The Financial Services Industry Breaks Through to the Cloud
When it comes to the cloud, banks, insurance companies, wealth management firms, and the like have been a little late to the party. It’s not that the financial services industry isn’t big on adopting new technologies. After all, this is the industry that introduced ATMs back in 1969 and is driving today’s proliferation of mobile payment options.
It’s just that these companies are cautious — and rightly so. They are in one of the most heavily regulated and frequently scrutinized industries, especially when it comes to data privacy and security. The list of regulations is long, and includes Dodd-Frank, FFIEC, PCI DSS, GLBA, SOX, and the USA Patriot Act, among others.
The Cost of Non-compliance
The consequences for non-compliance aren’t cheap or restricted to monetary fines. A company’s share price could be negatively affected, and its reputation damaged. Non-compliant companies could be required to increase capital or liquidity, putting them at a disadvantage to their compliant peers. Company executives could face criminal conviction.
The Issue of Legacy Systems
Some companies have also shied away from the cloud because of investments in on-premise data centers. Even if they could make a strong business case for packing up and moving to the cloud, many would find it difficult because of the complexity of their existing legacy systems. A single application can interact with numerous other applications, which means removing it from an on-premise data center could disrupt the entire ecosystem. There’s also the reality that some legacy applications may not work in the cloud; others may require extensive rework but still not generate the desired performance.
The Response of Cloud Service Providers
Nonetheless, the financial services industry is increasingly embracing the cloud. In the last couple of years, AWS has been heavily promoting its cloud services to this industry. It now counts Capital One, FINRA, Nasdaq, and Pacific Life among its customers. Microsoft Azure and Google Cloud Platform are also attracting their share of financial services companies.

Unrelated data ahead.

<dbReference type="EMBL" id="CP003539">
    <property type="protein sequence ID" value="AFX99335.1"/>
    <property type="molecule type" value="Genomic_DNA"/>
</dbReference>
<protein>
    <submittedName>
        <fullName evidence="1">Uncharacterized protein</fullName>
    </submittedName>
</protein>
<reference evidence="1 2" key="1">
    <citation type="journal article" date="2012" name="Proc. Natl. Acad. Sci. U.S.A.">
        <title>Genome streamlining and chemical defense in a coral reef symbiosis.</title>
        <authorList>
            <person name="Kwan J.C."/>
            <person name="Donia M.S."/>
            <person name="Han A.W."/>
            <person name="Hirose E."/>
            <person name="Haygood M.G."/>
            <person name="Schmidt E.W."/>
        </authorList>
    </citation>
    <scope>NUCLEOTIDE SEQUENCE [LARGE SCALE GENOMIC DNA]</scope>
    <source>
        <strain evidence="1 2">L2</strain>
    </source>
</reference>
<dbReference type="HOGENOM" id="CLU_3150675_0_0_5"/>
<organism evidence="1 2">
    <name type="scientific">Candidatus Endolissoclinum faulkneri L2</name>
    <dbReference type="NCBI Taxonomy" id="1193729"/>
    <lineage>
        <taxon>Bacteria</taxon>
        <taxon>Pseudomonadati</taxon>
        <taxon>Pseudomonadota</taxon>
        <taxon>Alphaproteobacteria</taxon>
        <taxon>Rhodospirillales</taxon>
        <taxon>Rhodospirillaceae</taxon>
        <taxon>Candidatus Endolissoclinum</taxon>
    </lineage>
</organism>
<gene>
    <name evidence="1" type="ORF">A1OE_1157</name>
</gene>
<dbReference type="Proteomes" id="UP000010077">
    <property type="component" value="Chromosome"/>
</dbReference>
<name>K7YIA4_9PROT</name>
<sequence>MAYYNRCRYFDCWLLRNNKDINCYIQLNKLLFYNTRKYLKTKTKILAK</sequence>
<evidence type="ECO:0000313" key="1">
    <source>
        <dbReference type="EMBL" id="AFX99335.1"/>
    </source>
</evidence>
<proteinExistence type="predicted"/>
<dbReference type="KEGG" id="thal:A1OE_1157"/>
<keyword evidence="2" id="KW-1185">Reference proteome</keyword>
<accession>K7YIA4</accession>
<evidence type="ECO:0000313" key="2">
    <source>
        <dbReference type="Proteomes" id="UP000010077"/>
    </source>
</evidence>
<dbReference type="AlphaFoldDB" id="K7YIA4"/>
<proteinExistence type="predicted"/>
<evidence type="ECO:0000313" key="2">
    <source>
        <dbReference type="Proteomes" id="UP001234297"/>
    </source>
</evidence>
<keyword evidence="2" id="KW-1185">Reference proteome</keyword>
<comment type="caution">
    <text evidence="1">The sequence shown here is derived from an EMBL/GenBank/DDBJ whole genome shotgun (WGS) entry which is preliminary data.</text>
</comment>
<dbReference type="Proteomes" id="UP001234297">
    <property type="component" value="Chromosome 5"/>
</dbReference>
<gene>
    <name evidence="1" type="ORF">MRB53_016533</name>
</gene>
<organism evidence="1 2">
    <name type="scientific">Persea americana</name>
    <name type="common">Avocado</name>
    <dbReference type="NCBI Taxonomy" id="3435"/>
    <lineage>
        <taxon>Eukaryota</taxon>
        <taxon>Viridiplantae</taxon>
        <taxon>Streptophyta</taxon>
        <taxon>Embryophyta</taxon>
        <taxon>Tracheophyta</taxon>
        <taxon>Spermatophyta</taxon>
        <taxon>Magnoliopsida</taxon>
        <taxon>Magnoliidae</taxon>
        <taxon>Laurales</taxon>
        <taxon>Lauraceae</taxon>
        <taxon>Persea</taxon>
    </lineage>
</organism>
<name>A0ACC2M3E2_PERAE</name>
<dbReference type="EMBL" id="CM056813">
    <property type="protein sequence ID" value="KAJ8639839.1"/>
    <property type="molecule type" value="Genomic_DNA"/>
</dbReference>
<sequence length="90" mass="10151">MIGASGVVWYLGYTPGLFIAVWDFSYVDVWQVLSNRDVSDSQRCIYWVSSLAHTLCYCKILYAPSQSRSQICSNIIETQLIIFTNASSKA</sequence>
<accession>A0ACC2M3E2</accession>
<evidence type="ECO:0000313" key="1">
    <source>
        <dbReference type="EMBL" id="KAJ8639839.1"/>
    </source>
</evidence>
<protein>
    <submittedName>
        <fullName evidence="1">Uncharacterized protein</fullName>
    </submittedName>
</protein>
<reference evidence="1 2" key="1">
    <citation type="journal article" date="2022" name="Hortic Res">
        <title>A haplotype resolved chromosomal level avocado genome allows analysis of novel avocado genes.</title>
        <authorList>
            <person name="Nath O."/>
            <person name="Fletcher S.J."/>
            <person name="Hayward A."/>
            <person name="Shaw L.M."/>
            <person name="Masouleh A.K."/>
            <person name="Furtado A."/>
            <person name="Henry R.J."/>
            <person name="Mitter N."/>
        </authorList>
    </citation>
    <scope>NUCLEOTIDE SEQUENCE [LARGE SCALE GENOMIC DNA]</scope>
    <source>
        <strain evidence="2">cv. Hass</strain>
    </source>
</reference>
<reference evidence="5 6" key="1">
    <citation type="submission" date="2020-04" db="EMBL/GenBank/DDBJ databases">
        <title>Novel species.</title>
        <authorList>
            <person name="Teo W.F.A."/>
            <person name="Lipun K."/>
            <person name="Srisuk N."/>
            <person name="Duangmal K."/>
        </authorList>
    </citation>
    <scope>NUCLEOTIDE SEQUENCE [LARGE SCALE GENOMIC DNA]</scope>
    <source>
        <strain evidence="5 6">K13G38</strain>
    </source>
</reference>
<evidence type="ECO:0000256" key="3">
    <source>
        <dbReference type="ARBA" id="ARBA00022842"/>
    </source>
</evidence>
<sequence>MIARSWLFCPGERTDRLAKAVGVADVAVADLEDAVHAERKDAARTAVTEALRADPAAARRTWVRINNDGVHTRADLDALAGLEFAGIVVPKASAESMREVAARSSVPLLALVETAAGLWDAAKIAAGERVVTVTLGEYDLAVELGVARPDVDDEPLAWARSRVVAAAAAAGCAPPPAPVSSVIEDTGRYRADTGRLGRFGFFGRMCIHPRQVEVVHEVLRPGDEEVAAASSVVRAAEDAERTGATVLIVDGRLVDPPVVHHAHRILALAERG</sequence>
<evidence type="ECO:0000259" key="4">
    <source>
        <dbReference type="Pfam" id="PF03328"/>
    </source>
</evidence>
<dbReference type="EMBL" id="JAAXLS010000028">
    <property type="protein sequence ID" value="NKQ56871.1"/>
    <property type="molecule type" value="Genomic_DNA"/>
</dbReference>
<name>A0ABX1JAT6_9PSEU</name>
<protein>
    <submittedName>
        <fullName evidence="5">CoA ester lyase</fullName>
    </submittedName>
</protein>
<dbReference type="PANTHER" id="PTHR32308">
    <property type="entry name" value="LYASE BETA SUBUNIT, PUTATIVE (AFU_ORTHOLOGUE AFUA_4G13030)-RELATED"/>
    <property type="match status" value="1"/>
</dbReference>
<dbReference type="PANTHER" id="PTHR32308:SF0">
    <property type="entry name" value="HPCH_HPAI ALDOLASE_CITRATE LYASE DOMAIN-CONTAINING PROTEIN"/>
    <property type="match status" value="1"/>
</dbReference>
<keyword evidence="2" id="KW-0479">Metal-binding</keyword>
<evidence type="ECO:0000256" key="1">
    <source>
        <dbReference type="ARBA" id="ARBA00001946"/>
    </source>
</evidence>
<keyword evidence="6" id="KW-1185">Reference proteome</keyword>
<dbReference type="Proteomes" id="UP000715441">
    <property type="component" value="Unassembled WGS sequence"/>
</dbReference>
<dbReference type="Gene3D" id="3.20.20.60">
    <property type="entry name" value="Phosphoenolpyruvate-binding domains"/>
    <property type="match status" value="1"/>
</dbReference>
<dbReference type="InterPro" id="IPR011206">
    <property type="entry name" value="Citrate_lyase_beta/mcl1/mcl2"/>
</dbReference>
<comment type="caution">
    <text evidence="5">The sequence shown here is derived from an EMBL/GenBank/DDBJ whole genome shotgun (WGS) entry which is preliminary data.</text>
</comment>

Among the reasons these organizations are finally becoming more comfortable with the cloud is that more — although not all — cloud services providers (CSPs) now understand their concerns and requirements, and have tailored their cloud offerings accordingly.
They’ve invested in leading-edge security and implemented data privacy best practices such as file- and volume-level data-at-rest encryption, secure key management and access controls. In most cases, they offer levels of security that most companies lack the expertise or resources to implement and manage on their own.
Some have also gone the extra step to achieve HIPAA and PCI DSS compliance. Doing so demonstrates they can meet the stringent security requirements of these standards and enables their customers to leverage some of the security protocols they’ve put in place to meet their own compliance requirements.
The Importance of Strategy and Service
In contrast to AWS, Microsoft, Google and other big-name providers, CSPs that cater to mid-market businesses can offer personalized, concierge-type service to provide their customers in the financial services industry with greater peace of mind and return on investment (ROI).
For example, rather than pushing a one-size-fits-all cloud service, US Signal’s solution engineers take the time to understand their customers’ current IT environments and their short- and long-term goals. This enables them to help their customers put an IT strategy in place that considers and optimizes their current IT investments and legacy systems; helps them achieve leaner operations and a stronger focus on core business; and enables them to leverage technology in the most effective and efficient ways — all while meeting their compliance requirements.
A Matter of Survival
Another compelling reason that more companies in the financial services industry are making their move to the cloud — at least with baby steps: the need to survive and thrive. Like companies across just every industry, those in financial services must undergo a digital transformation if they are to stay in the game. They must leverage the wide array of data analytics and artificial intelligence tools now available to help them gather customer insights, drive innovation and open new market opportunities.
They must implement on-demand, easy-to-use services to meet the demands of their tech-savvy customers. They must transform delivery strategies and their customer relationship management approach to drive customer acquisition and retention. They must employ and support productivity, social, collaboration, and unified communication tools that enable their employees to work effectively and efficiently wherever they are and on whatever device they are using.
The Time for Action
It’s time for the financial services industry to leverage the power of the cloud to make it all happen. The opportunities and capabilities are out there. So are the data privacy and security protocols.
To learn more about US Signal’s cloud services or to find out how the US Signal team can help you with your IT strategy, call 866.2.SIGNAL or email email@example.com